have been raised by volunteering. Even in Ger- 
many the government has announced that more 
than a million volunteers have offered themselves. 
This can mean only that men belonging to levies 
not yet called have volunteered for immediate 
service; and that those who are physically inca- 
pable of serving in the field volunteer for some 
less exacting function. 

The result of this general liability to service 
is that the weight of the war has instantly come 
down on every community and almost every fam- 
ily. There are no patriots who take upon them- 


selves the defense of their country and there are 
also no skulkers. The German or Frenchman 
has no claim to a pension except for loss of 
limb or health ; in those countries there is no 
class of ex-soldiers ; no soldier vote. Going to 
war is like paying one's taxes, except that it 
reachest the poorest in the land. Hence, any 
sort of internal opposition to war is almost im- 
possible. There can be no peace party in the 
national or local legislatures. Criticisms on the 
conduct of the war may be treated as treason. 
The whole vitality, passion, and endurance of 
each country are thrown into the struggle, under 
the direction of the military organization. The 
result is the marching to war of the most enor- 
mous forces ever arrayed against each other. 


In the old wars it was nobody's business to 
keep the public informed of what was going on 
in the field and accounts of disasters sometimes 
were weeks in leaking out. After the destruction 
of Napoleon's Grand Army in Russia in 1812 
the dispatches to France were encouraging till 
the famous number of the Moniteur in which the 
terrible truth was told, ending with the phrase 
"the health of the Emperor was never better." 
From the Crimean to the Boer War there was 
half a century of war correspondents who looked 


upon themselves as irregular generals who made 
war by describing it. They were the same sort 
of men, in some cases the same men, as the ex- 
plorers in Africa and Central Asia, daring any- 
thing; and some of them, especially "Bull Run 
Russell," correspondent of the London Times, 
had much influence on public sentiment and 
action. In our Civil War the correspondents 
rose to the maximum of importance ; so much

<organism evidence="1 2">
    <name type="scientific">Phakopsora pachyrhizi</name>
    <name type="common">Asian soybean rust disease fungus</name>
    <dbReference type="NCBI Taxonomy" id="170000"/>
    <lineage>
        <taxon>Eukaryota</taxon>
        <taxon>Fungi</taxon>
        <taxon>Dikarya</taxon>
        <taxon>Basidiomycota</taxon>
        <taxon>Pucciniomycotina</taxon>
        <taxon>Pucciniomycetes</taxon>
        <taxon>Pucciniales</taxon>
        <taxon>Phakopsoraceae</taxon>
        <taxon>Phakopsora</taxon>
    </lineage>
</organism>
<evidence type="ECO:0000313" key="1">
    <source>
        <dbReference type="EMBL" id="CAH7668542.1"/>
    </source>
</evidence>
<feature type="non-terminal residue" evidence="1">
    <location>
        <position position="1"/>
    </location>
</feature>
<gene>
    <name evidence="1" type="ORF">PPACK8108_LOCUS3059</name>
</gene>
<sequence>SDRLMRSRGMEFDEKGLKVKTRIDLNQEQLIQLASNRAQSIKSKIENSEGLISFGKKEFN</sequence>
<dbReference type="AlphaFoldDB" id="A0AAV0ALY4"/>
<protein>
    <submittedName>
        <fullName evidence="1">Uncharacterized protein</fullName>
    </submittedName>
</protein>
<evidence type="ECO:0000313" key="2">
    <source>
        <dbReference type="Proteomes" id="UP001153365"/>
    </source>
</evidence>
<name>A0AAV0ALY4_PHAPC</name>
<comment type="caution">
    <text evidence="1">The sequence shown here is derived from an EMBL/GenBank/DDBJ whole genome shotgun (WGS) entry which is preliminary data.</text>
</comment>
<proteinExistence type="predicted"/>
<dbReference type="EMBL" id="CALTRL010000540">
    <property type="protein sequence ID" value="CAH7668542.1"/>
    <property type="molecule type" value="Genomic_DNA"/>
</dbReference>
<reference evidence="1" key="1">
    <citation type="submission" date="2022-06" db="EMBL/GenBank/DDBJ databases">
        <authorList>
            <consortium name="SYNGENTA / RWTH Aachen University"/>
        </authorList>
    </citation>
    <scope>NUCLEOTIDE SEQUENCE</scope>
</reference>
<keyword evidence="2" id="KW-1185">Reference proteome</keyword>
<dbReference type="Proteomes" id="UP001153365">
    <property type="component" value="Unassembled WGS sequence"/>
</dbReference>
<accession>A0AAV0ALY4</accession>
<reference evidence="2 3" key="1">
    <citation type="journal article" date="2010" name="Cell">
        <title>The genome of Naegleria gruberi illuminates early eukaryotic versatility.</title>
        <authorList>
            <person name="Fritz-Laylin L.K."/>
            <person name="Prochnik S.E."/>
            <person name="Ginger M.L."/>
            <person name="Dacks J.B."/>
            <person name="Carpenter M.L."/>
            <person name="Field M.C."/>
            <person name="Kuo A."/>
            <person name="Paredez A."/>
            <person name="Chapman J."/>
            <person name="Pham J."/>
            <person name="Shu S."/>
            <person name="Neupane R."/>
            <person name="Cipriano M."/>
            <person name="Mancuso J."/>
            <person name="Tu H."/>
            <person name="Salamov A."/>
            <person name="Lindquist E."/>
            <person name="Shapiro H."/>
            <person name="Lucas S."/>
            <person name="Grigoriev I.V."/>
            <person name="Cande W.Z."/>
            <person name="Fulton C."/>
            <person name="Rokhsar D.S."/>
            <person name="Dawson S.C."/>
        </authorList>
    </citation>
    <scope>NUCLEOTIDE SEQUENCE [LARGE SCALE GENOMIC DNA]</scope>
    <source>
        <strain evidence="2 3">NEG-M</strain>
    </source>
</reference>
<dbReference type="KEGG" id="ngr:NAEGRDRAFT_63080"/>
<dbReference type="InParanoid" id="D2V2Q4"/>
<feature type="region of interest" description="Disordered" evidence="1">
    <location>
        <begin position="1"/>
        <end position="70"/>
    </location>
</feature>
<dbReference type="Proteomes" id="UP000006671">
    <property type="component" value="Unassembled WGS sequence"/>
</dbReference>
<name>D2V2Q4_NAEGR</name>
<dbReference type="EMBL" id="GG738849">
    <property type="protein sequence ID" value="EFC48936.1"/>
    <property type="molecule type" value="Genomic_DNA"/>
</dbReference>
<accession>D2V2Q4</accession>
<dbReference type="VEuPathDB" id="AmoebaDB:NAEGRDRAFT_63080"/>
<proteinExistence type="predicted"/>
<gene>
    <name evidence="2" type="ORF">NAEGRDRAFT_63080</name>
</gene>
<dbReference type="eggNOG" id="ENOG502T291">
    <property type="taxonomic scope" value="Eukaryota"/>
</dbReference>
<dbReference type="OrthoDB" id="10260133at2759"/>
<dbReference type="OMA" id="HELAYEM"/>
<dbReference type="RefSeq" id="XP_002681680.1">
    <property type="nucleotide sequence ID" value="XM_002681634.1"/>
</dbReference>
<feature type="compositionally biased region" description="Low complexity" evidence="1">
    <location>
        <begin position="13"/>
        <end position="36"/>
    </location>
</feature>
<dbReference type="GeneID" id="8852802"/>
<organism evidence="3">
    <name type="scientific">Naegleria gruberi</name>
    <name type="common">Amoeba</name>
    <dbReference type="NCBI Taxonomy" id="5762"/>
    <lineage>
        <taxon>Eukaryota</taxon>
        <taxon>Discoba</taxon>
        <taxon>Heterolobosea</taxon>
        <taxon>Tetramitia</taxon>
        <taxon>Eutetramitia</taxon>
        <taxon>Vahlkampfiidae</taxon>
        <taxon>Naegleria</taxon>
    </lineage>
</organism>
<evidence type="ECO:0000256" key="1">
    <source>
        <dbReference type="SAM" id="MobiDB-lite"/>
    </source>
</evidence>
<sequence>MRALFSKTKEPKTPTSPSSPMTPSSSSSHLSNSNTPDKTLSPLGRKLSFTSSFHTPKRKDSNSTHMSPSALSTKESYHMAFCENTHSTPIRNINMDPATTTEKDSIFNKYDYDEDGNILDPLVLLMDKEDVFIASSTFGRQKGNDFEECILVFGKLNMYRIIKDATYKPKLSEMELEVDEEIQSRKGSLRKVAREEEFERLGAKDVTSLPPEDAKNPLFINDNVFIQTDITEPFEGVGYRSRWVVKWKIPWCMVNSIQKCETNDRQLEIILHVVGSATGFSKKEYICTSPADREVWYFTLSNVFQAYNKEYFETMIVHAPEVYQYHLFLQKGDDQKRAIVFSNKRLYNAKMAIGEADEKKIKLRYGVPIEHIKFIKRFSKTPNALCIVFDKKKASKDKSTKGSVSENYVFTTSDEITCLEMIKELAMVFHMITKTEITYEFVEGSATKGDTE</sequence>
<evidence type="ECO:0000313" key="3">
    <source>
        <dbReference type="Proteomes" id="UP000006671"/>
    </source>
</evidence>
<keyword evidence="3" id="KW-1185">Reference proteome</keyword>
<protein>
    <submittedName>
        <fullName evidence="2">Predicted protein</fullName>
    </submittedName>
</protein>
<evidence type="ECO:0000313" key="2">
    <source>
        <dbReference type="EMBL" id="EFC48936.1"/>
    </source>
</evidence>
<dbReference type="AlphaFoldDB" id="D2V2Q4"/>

so that General Sherman expressed the opinion 
that the proper way to deal with them was to 
stand them up and shoot the lot. He was net- 
tled by the fact that the movements and plans 
of his army were printed within twenty-four 
hours ; and those newspapers within forty-eight 
hours were in the hands of the enemy. The power 
of the correspondents to make or break com- 
manders in the field was alarming. 

Nevertheless in the Spanish War the news- 
papermen again undertook to carry on the cam- 
paigns and one of them modestly boasted that he 
himself brought on the war. When General Shaf- 
ter, after the surrender of Santiago, sent an offi- 
cer to the top of the government building to run 
up the American flag the officer found a reporter 
there, and answered over the parapet, "Man here 
already, sir." To which the General replied, "Tell 
him to come down." "He won't come down." 
"Throw him down !" But no private citizen can 
ever "throw down" a newspaperman. 


The first people to discover that an army 
was more likely to be successful if its movements 
were not made known to the world until after 
they had been successful, were the Japanese in the 
Russian war of 1905. Then in 1912, the Bul- 
garians completed the destruction of the founda- 
tions of modern civilization by corralling the cor- 
respondents miles back of the battlefield, and fur- 
nishing them with desiccated items of news which 
of course must be true because they came from 

The advantage of operating on plans unknown 
not only to the enemy, but to the armies of the 
home country were such that almost the first 
guns in the campaigns of 1914 were opened 
against the newspapermen and newspapers. Each 
country treated the war, not as an international 
event in which all newspaper buyers were inter- 
ested, but as its private concern. Few regular 
correspondents were allowed from the French, 
German, Austrian, or Russian newspapers. Even 
Great Britain, which is little accustomed to such 
restrictions, recognized that the first necessity was 
national defense, and accepted, in some cases 
under pretty strong pressure, the muzzling of the 

Correspondents of various nations, especially 
American and English, have put these restrictions 
to the test ; and so far it does not appear that 
any of them has been shot, although any man who 


skirmishes about in the rear of a fighting army 
picking up such information as he can from the 
peasants and the wounded runs a risk of fall- 
ing into the wrong hands. The result has been 
that the most tremendous battles in history have 
been fought without anything but the most gen- 
eral and inevitable facts being made known to 
the world. The Germans got within three days' 
march of Paris without the Parisians knowing the 
imminence of the danger. Part of the German 
army was then swept back sixty miles without the 
German people realizing that there had been a 

This concealment is a great relief to the com- 
manders and enables them to shift troops and